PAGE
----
Restaurant review: Sauterelle is elaborate, confident and fun

 
Steve Dinneen
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The view over the Royal Exchange atrium from Sauterelle
Sauterelle
Royal Exchange, EC3V 3LR
FOOD ★★
VALUE
ATMOSPHERE
Cost for two with wine: £180

October is the month that most of us turn our central heating back on. I heard this on a news bulletin last week and thought: good on you for squeezing such a banal piece of information onto a national radio broadcast. So in the spirit of spuriously listing things that may or may not happen around this time of year, October is the month we start eating stodgy winter food. Fish is out. Game is in. White whine is banned. As a rule of thumb, if you can contemplate exercise within four hours of eating something, you shouldn’t eat it. Not now. Not in October.

So I went to the newly renovated Sauterelle (it’s french for grasshopper; the restaurant is named after the insect on the building’s weathervane, which represents wealth and prosperity) in Royal Exchange hoping for squash and swede and venison.

I’ve been a few times over the years, under both former head chef Robin Gill (now at SW4’s The Dairy) and the incumbent Piero Leone. I’ve always thought it was fine. Couldn’t tell you what I’ve eaten. Decent. Forgettable. It’s never struck me as anything more than a place you’d go for a nice working lunch, or a working dinner at a push. The revamp is aimed at expanding this to working breakfasts and after-work drinks. It’s all very worky. If you can spot someone who isn’t wearing a suit you should get a free drink.

The changes to the dining area are subtle – it feels softer, the lighting is better, the seating more comfortable. The space is still slightly awkward but you get a nice view down onto the atrium. “It’s exactly what you’d expect a restaurant in Royal Exchange to look like,” says El Pye.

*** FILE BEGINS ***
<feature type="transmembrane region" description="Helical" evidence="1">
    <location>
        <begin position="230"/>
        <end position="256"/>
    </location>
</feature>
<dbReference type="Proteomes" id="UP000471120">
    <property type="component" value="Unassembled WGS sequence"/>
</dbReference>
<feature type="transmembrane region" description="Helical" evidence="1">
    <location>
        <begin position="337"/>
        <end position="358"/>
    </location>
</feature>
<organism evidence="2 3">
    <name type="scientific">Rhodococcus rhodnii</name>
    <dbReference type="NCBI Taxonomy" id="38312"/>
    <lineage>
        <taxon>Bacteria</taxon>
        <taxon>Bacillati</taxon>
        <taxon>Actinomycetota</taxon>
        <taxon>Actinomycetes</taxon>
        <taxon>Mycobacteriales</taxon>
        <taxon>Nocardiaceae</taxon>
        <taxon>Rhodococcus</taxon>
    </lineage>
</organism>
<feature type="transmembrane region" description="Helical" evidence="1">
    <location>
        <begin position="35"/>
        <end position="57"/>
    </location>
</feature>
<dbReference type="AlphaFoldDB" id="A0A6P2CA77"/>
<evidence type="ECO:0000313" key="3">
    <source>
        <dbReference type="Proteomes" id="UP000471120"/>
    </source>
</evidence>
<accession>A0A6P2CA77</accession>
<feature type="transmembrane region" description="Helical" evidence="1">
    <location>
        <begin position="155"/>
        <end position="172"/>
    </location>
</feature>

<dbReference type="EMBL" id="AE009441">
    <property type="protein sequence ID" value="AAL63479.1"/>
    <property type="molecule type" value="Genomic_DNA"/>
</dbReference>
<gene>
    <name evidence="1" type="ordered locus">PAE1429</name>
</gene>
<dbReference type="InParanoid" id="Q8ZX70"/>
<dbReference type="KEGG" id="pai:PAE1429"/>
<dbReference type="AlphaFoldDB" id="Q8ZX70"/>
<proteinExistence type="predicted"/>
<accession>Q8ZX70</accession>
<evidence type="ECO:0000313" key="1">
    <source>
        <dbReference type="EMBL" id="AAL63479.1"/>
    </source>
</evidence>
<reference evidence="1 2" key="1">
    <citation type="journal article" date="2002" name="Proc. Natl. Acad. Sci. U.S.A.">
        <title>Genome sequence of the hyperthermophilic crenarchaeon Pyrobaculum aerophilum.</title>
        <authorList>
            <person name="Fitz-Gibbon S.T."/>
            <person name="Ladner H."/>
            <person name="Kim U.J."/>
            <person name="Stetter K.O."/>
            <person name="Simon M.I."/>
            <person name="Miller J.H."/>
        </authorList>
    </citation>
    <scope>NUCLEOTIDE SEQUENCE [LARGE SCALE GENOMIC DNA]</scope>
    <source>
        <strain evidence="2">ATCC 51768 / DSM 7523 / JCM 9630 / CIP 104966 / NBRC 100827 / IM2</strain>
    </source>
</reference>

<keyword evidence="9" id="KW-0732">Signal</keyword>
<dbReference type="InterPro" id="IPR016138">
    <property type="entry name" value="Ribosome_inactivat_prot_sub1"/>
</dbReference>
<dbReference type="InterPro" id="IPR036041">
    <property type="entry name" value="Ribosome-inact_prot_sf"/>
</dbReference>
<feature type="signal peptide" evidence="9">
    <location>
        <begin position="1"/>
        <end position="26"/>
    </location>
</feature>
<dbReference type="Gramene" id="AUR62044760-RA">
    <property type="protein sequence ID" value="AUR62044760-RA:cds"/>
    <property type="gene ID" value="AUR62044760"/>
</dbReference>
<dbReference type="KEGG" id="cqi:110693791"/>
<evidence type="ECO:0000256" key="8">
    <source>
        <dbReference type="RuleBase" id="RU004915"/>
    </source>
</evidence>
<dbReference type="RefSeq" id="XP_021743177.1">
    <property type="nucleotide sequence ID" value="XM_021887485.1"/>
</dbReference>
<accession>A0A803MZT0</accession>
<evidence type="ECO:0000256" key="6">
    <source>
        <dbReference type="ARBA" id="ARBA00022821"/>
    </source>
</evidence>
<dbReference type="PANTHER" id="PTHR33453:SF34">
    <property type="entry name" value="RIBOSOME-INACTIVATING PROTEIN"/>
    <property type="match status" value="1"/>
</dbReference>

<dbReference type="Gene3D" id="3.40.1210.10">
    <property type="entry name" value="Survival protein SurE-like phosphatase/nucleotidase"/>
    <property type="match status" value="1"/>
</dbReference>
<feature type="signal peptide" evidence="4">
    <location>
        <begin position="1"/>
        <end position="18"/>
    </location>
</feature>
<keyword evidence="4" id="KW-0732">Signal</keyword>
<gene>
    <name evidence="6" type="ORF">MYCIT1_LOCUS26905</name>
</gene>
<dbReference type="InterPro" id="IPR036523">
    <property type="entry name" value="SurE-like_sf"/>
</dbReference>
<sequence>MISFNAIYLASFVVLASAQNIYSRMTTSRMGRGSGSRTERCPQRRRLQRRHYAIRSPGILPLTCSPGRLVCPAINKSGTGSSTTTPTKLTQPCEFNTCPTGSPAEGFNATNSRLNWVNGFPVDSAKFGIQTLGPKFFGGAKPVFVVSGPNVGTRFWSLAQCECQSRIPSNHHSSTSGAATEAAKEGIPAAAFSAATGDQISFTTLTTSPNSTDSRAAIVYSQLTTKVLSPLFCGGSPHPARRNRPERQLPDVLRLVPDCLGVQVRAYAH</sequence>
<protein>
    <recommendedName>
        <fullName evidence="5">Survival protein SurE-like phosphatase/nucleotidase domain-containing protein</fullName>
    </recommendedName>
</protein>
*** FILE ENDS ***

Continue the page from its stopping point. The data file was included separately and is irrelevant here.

And what you’d expect from the food is the kind of stuffy, faffy fare that’s sadly common around these parts. But you’d be wrong, because it’s relentlessly interesting, sometimes to a fault.

I had a fascinating autumn salad consisting of figs, candied walnuts, herb-rolled goat’s cheese and crisped lotus root. Very seasonal. Very good. Butternut squash with truffle arancini was outstanding, ribbons of squash cooked in citrus, a handful of berries thrown in for good measure. An equally tasty Spanish-style dish of lentils and mushroom with potato foam was both decadently rich and refreshingly light. It was served in a coffee cup.

“A cappuccino for your starter!” said the waiter. “Hahaha! No, don’t worry, it’s not really a cappuccino!”

The venison loin (because October) was a spectacle: two juicy cuts of meat rolled in crushed, freeze-dried raspberries, blobs of cherry and raspberry puree decorating the plate. It looked like a meat dessert. It tasted like a meat dessert. I’m not sure I’d order it again, but it looked marvelous and I’ll forgive a lot in the name of extravagance.

El Pye clearly didn’t get the October memo and ordered blackened cod, a gigantic, translucent fillet, beautifully cooked and nicely complimented by a pea and lemon sauce.

The waiter recommended two desserts: one a perfectly acceptable chocolate mont blanc with meringue, the other a cheesecake that definitely wasn’t a cheesecake. What arrived instead was a selection of the ingredients that make up a cheesecake, stuck to the plate with pistachio cream. It looked like a winning Chelsea Flower Show entry. The waiter listed each ingredient: boozy cherries, soft cream, blackberries, freeze-dried raspberries... He hovered by the table as I ate a spoonful.

“There’s one ingredient I didn’t tell you about!”

“Is it the popping candy?”

“Ha! Yes! Well done!” he said, his tone suggesting I’d identified some obscure ingredient rather than the source of the crackling in my mouth.

It was divine.

I’ve often complained about the dearth of interesting restaurants in the City, places that cater to more than a carnal desire for steak. This situation has improved of late and Sauterelle joins the likes of City Social on my list of places that would tempt me to stay in the Square Mile after working hours. It’s smart and confident, combining elaborate, involved cooking with a wicked sense of fun. Even if it sometimes misses the mark, at least it does so with aplomb. It's the perfect way to brighten up a rainy October evening. Now I'm off home to put the heating on.

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